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Stolen Corporate Memos

You might be surprised to find out that e-mail has other uses besides forwarding links for YouTube videos. As a matter of fact, important business people utilize it every day for activities like committing corporate fraud. We set our crack CRACKED team of electronic investigators on the e-trail to uncover some of the most embarrassing ones from the most respected companies in the world.

To: Accounting
From: David J. Lesar, CEO, Halliburton Energy Services
Subject: Profits


It has come to my attention that profits are not as high as they used to be. A few years ago, we were making more money. Now, not as much. I resent this.

At MBA school, I learned that it is good when more money comes in than goes out, and bad when the opposite happens. We want the first and not the second (please see chart).

 

Therefore, I am instituting a new corporate policy. From now on, add a zero to the end of all revenue figures, and remove the first digit from all expenditures. This should work long enough to allow us to make the last payments on our palace in that little country with the 11-year-old hookers and no extradition treaty with the U.S.
 


To: Donald Trump, CEO, The Trump Organization
From: Human Resources
Subject: The Glass Ceiling


Mr. Trump, for the last time, "The Glass Ceiling" is a metaphor for our company's systematic discrimination against the upward progress of women. We do not have, nor plan to build, an actual ceiling made of glass. In addition to posing a slew of architectural problems, it would require relocating all women to a separate floor.

Besides, if the women were on a different floor, it would take longer to be brought coffee. And beyond of our constant watch, they might stage group readings of The Vagina Monologues and converge all their menstrual cycles.

We are, however, looking into the construction of a glass floor and mandatory skirt policy for dames.


To: Board of Directors
From: Jeffrey R. Immelt, CEO, General Electric
Subject: The "Environment"


Gentlemen: Despite the fact that we save millions each year by storing improperly mixed lead paint in the Ohio River as opposed to disposal through expensive containers, those tree-hugging milksops at the EPA have decided to sue us, claiming that "rivers are not supposed to be flammable" and a bunch of other pseudo-scientific hogwash.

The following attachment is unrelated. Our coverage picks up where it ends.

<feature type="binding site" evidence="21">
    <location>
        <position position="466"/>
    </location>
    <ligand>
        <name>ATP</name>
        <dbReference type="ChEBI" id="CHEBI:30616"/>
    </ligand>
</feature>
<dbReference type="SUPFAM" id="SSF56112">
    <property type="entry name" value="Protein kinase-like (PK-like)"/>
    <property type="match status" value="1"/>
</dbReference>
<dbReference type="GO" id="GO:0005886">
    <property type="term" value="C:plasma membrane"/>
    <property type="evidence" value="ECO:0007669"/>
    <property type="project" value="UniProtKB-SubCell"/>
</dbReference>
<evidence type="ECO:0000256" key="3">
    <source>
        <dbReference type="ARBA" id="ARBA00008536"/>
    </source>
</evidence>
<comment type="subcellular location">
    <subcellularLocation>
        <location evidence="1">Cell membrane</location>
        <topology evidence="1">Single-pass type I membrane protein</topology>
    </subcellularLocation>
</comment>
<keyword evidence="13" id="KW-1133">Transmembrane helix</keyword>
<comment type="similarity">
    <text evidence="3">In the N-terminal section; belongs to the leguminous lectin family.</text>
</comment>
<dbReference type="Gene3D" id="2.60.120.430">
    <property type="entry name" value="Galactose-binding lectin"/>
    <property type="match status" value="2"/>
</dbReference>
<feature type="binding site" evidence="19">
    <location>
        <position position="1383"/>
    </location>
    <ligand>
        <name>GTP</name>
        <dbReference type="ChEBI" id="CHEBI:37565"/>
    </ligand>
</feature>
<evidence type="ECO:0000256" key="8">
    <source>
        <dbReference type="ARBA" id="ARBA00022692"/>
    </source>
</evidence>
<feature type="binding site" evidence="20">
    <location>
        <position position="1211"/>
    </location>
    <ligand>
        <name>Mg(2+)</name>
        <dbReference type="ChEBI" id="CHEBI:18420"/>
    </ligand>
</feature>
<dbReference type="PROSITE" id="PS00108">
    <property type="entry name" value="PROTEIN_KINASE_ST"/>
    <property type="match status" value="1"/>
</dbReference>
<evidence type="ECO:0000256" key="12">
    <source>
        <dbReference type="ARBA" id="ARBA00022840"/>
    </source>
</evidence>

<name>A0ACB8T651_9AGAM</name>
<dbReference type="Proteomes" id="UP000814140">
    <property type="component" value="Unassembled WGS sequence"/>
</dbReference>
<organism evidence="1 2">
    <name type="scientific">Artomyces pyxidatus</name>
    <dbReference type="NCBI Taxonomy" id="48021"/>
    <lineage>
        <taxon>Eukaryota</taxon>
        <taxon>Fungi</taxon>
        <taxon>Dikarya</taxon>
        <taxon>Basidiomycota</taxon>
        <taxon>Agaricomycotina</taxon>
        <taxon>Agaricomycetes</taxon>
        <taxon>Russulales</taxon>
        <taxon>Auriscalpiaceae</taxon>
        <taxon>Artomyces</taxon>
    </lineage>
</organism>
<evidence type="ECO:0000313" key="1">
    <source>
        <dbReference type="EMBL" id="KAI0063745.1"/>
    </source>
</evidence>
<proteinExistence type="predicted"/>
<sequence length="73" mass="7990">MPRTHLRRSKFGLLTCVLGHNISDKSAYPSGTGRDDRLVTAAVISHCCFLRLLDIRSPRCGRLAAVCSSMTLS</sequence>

In technical terms, the "toxins" we "dump" in the river have been causing "cancer" in the inhabitants of the narrow patch of land stretching from Pennsylvania to Alabama. I called my friends on the state supreme court, and, legally speaking, tap water is not "drink at your own risk." Apparently, it's our fault if you're so lazy and stupid that you can't afford Perrier.

Luckily, we can afford some really top-notch lawyers, thanks in part to the two percent Corporate Benevolence Legal Defense Tax we levied on all wage-earning employees. The lawyers tell me not to worry. We didn't dump any poison in any rivers, it was those blue-collars in the factories. They should pay to have it cleaned up. Sounds fair to me.


To: Human Resources
From: Rupert Murdoch, Chairman, News Corporation
Subject: Layoffs


The figures are in. If we let go of 30,000 employees, our stock price should rise four cents. That probably won't do much for the unsavory peons losing their jobs, but I'm sure they understand that the top executives, whose portfolios are heavily concentrated in company stock, must act in the best interest of the shareholders.

Nonetheless, this might come across as the "rich" getting "richer" at the expense of the "working class." I know, I know. This whole "class conflict in America" business is just a fabrication of the liberal media. Nevertheless, we still need to tell our news stations to make up a reason why half of Cincinnati is now unemployed. Maybe they all got cancer.

Wait, hang on. I'm just reading an e-mail from ol’ Jeff Immelt over at GE. Yeah, not cancer. Something else.

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